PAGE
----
China’s coal-price indices stop revealing surging prices as demand soars and inventories ‘fall below warning line’

Sidney Leng
·6-min read

All four of China’s major coal-price indices have stopped being updated after a concurrence of factors sent the price of coal surging in recent weeks – signalling that the government has stepped in to cool the overheated coal market.

The factors said to be responsible for the soaring prices include China’s booming post-coronavirus industrial recovery, the annual sharp uptick in demand for coal to provide heat during the cold winter months, and an ongoing crackdown on illegal mines. Other factors at play include problems arising as local governments implement rules designed to curb pollution, and Beijing’s restrictions placed on coal imports, according to analysts.

The rare pricing freeze-out makes it more difficult for traders and analysts to predict market prices, but some say the trend of high prices shows no sign of abating in the short term, while coal supplies continue to dwindle at an alarming rate.

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With coal prices having surged by more than 10 per cent in December, the China Electricity Council – a big industry group of China’s electricity producers – on Wednesday stopped updating the widely cited China Electricity Coal Index (CECI), citing “surging spot prices” and “chaotic pricing”, according to a public announcement.

The same day, the China Coal Transportation and Distribution Association (CCTD), another influential industry group, also halted publishing its Bohai Rim port area’s spot price for thermal coal – a measure of coal prices in northern Chinese ports – because of “volatile and abnormal price fluctuations in the market”, it said in a notice. It had also delayed updating the price earlier in the month, on December 3, because of soaring prices.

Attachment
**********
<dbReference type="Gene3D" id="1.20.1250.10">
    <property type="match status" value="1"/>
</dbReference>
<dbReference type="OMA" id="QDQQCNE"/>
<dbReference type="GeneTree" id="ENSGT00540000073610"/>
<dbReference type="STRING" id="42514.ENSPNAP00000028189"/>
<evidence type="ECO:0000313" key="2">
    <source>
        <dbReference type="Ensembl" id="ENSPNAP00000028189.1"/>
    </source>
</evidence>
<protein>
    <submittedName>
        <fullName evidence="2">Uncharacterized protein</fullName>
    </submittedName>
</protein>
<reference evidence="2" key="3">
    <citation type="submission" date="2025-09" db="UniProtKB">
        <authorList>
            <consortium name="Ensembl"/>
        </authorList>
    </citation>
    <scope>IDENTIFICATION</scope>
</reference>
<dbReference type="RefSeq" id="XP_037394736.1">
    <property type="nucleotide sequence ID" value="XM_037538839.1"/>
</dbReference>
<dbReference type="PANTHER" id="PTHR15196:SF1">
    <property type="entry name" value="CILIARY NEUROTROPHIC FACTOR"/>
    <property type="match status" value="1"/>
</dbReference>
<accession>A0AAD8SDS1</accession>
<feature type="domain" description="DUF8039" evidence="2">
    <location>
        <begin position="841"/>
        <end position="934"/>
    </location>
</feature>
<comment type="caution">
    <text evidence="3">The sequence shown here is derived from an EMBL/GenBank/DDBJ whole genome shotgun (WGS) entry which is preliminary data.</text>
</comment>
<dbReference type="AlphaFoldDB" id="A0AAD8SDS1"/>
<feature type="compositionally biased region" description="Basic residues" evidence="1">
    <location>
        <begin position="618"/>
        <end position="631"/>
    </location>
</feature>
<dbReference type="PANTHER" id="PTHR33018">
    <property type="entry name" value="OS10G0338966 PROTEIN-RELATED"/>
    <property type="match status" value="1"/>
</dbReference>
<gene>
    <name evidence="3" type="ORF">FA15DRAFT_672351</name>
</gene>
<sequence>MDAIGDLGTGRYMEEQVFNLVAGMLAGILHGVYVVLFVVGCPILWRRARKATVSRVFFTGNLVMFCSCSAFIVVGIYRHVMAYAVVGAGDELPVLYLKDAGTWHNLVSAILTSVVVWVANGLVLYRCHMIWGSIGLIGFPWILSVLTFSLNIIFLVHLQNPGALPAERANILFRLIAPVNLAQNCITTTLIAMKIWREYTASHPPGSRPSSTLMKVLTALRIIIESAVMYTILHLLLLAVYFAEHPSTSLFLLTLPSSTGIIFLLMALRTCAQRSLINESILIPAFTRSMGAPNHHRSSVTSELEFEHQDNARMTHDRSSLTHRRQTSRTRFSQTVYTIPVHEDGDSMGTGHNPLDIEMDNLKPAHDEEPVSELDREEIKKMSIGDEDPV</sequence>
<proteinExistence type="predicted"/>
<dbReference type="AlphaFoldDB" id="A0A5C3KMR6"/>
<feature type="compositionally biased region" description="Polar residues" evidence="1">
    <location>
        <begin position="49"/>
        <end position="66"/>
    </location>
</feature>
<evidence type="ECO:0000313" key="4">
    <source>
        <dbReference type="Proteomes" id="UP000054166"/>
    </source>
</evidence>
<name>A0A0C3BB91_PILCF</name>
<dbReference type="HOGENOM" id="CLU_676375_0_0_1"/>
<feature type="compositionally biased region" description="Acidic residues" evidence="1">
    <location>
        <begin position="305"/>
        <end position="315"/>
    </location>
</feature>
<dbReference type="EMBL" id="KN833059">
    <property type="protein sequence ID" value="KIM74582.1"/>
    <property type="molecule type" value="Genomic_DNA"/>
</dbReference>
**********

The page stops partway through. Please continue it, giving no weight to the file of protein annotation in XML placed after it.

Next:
Before the December 30 data freeze, CECI’s spot price for 5,500 kcal/kg thermal coal rose to 751 yuan (US$115.50) per tonne, and CCTD’s spot price for 5,500 kcal/kg thermal coal price surged to 706 yuan per tonne. Both prices were record highs for 2020. The prices fluctuate depending on the source. The National Bureau of Statistics said the price of 5,500 kcal/kg Shanxi high-quality thermal coal rose to 699 yuan per tonne last month.

The pricing freeze-outs by those two major benchmark indices in China’s coal market followed the pricing suspensions of two daily and weekly price indices by other companies in early December.

“The coal market has been severely distorted by speculation in the spot and futures markets, threatening the supply and price control of thermal coal,” the China Electricity Council said in a statement after halting its index. “During this special period, the governments needs to further adopt special and comprehensive measures to increase coal supply and crack down on market speculation, to ensure the supply of thermal coal, stabilise prices, and guide the market to return to a reasonable range as soon as possible.”

It added that the coal supply still faces increasing pressure this winter, as it remains difficult for main production areas to boost output, while coal inventory in northern areas is dwindling, with a particular shortage of high-quality, low-sulfur coal.